Advertising

Multi-Sided Platforms encourage advertisers to subsidize free users. For example, the revenue that Google receives from advertisers enables Google users to make unlimited searches for free. The more free users, the more advertisers are willing to pay to access these users. Osterwalder and Pigneur suggest the following priorities for Free business models subsidized by advertising revenues:

Customer Groups: Focus on large customer groups to entice advertisers.

Value Offer: Value comes from providing a free product or service to customers. The resulting customer base will create value for advertisers.

Profit Sources: Profit comes from advertisers using the platform.

Critical Actions: Develop and maintain the platform to entice both customers and advertisers.

Network: Focus on developing partnerships that will make the platform more functional or attractive to all customer groups.

Premium Services

Premium Service models—Osterwalder and Pigneur refer to these as “Freemium models”—give customers the option to use the basic service for free or to pay for premium or additional services. The revenue from paying customers supports the costs incurred by the free users. For example, Evernote offers three plans to users: free, personal, and professional, and users can choose to upgrade and pay if the free service doesn’t meet their needs. Osterwalder and Pigneur suggest the following layout for this type of business model:

  • Customer Groups: Focus on creating a large group of free users. Eventually, convert a portion of this group into paying users.
  • Value Offer: Value comes from providing a free basic service to a large customer group, as well as offering a premium service to a smaller customer group.
  • Profit Sources: Profit will come from customers paying for premium services. Calculate the conversion rate from free users to premium users to determine profit.
  • Critical Actions: Develop, maintain, and promote the platform to ensure it meets the needs of both free and paying users.
  • Network: Focus on developing partnerships that will make the platform more functional or attractive to both free and paying users.

Continuing Purchases

Continuing Purchases models—Osterwalder and Pigneur refer to these as “Bait and Hook” models—are characterized by cheap or free products that provide customers with instant gratification but create demand for future products and services. Although businesses initially lose money, they can easily cover the costs and make a profit from the recurring income they receive from these transactions. For example, coffee machines that require specific capsules to function can sell at a loss since customers will inevitably pay for the capsules so that they can use the machine. Osterwalder and Pigneur suggest the following layout for this type of business model:

  • Customer Groups: Focus on large customer groups.
  • Value Offer: Value comes from attracting customers with an inexpensive or free offer, which will lead to a necessary follow-up product or service.
  • Profit Sources: Profit will come from multiple purchases of the follow-up product or service.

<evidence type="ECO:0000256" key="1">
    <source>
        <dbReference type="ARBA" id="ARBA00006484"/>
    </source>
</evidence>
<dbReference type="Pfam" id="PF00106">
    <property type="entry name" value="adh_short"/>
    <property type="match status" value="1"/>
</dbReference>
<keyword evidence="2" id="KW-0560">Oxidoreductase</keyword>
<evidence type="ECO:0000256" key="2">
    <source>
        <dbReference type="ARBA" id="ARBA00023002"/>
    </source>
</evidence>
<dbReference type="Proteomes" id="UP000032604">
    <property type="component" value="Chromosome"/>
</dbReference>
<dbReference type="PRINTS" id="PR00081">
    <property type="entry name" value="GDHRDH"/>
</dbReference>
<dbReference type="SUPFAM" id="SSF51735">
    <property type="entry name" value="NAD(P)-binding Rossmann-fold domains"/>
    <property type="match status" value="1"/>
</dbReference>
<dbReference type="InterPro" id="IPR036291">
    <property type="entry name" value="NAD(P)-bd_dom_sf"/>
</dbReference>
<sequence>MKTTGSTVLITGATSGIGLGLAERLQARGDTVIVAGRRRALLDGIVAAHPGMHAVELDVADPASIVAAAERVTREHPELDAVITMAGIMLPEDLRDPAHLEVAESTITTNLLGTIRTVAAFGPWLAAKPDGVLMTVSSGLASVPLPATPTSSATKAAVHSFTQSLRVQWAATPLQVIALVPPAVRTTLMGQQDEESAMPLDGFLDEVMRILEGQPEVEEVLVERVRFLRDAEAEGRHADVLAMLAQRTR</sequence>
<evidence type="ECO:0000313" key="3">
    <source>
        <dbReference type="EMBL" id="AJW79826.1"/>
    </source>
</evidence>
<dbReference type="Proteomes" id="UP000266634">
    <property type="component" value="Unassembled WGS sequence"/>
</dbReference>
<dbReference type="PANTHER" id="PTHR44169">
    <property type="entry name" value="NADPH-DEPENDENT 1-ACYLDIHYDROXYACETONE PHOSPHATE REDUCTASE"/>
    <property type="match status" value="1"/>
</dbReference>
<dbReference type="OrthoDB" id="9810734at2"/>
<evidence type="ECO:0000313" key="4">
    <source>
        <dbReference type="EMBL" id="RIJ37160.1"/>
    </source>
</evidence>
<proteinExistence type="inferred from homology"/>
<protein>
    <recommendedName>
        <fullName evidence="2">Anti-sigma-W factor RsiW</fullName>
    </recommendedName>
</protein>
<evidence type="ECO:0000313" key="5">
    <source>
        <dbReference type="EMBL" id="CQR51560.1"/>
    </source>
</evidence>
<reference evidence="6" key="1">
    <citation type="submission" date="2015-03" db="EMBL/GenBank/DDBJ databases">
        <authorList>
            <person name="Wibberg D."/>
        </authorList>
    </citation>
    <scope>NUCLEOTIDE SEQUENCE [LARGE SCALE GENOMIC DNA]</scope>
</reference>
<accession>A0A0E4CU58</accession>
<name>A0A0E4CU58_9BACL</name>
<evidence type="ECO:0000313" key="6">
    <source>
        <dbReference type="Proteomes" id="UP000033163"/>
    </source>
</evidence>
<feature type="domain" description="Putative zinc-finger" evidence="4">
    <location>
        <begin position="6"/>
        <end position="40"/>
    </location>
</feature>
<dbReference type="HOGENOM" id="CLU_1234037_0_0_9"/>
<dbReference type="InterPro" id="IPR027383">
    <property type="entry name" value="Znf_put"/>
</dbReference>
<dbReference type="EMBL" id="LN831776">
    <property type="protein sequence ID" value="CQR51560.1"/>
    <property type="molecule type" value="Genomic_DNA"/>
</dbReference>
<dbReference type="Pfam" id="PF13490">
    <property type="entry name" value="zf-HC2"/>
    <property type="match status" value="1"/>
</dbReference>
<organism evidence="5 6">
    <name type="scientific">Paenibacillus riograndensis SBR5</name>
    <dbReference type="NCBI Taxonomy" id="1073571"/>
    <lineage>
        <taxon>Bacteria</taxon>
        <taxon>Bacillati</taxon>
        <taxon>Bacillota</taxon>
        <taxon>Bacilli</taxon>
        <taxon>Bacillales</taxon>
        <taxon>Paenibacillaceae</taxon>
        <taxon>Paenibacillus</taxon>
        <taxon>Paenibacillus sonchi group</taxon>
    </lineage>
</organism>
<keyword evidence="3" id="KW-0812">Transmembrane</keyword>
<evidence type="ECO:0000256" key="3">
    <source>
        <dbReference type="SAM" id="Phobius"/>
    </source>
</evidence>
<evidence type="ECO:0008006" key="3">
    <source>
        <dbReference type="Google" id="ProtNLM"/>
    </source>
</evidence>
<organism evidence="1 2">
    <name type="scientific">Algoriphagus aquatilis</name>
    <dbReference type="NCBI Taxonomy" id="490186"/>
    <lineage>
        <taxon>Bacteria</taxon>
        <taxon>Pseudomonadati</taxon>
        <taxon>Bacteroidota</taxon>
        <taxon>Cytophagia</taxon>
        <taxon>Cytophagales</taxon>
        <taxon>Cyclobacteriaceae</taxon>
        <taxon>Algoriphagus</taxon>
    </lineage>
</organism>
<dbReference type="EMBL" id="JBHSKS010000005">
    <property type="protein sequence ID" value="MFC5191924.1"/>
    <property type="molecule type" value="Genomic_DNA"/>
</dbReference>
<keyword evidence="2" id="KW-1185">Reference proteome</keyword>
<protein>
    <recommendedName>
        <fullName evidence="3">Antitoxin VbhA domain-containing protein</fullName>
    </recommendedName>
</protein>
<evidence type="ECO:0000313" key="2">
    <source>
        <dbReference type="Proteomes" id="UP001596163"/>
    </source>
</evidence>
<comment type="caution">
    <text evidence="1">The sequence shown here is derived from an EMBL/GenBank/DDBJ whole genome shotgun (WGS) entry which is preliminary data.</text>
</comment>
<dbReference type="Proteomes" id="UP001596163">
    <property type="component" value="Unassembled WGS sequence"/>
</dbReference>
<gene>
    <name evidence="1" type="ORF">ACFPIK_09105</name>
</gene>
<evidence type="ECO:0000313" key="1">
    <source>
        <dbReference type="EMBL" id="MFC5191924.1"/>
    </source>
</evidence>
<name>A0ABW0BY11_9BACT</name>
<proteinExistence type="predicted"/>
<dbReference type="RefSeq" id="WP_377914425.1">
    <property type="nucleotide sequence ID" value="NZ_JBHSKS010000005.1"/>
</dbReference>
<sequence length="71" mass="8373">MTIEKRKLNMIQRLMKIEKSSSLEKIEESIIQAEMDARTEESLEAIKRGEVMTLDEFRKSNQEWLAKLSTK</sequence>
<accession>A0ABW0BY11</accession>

• Critical Actions: Focus on the production and delivery of follow-up products & services.
  • Network: Focus on developing partnerships that will make the production and delivery of follow-up products and services more efficient.

Formula 5: Open

Businesses with Open business models create opportunities for innovation and efficiency by collaborating or co-creating with external partners. For example, NASA collaborated with TopCoder, Harvard Business School, and London Business School, to build an algorithm to assist manned missions. Osterwalder and Pigneur claim that there are two ways to create value through collaboration—businesses can either receive and integrate external resources to strengthen their own business models, or they can leverage their internal resources by supplying them for a fee.

For example, a business might supply external partners with intellectual property and profit from selling off any other resources that aren’t required internally. A business might receive resources from external partners, such as patents or research results, that contribute to the creation of innovative products and services.

(Shortform note: In addition to identifying physical and intellectual resources, businesses can also create value by leveraging their brand equity. For example, Xiaomi grew to become the world’s leading consumer internet-of-things company by forming alliances with partner firms. Xiaomi offered these partner firms significant value in the form of physical and intellectual resources such as research, development, and manufacturing resources, as well as brand capital—the firms benefited from access to Xiaomi’s millions of existing loyal customers without having to go through the long process of building a customer base and developing trust.)

5 Different Types of Business Models to Consider

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Darya Sinusoid

Darya’s love for reading started with fantasy novels (The LOTR trilogy is still her all-time-favorite). Growing up, however, she found herself transitioning to non-fiction, psychological, and self-help books. She has a degree in Psychology and a deep passion for the subject. She likes reading research-informed books that distill the workings of the human brain/mind/consciousness and thinking of ways to apply the insights to her own life. Some of her favorites include Thinking, Fast and Slow, How We Decide, and The Wisdom of the Enneagram.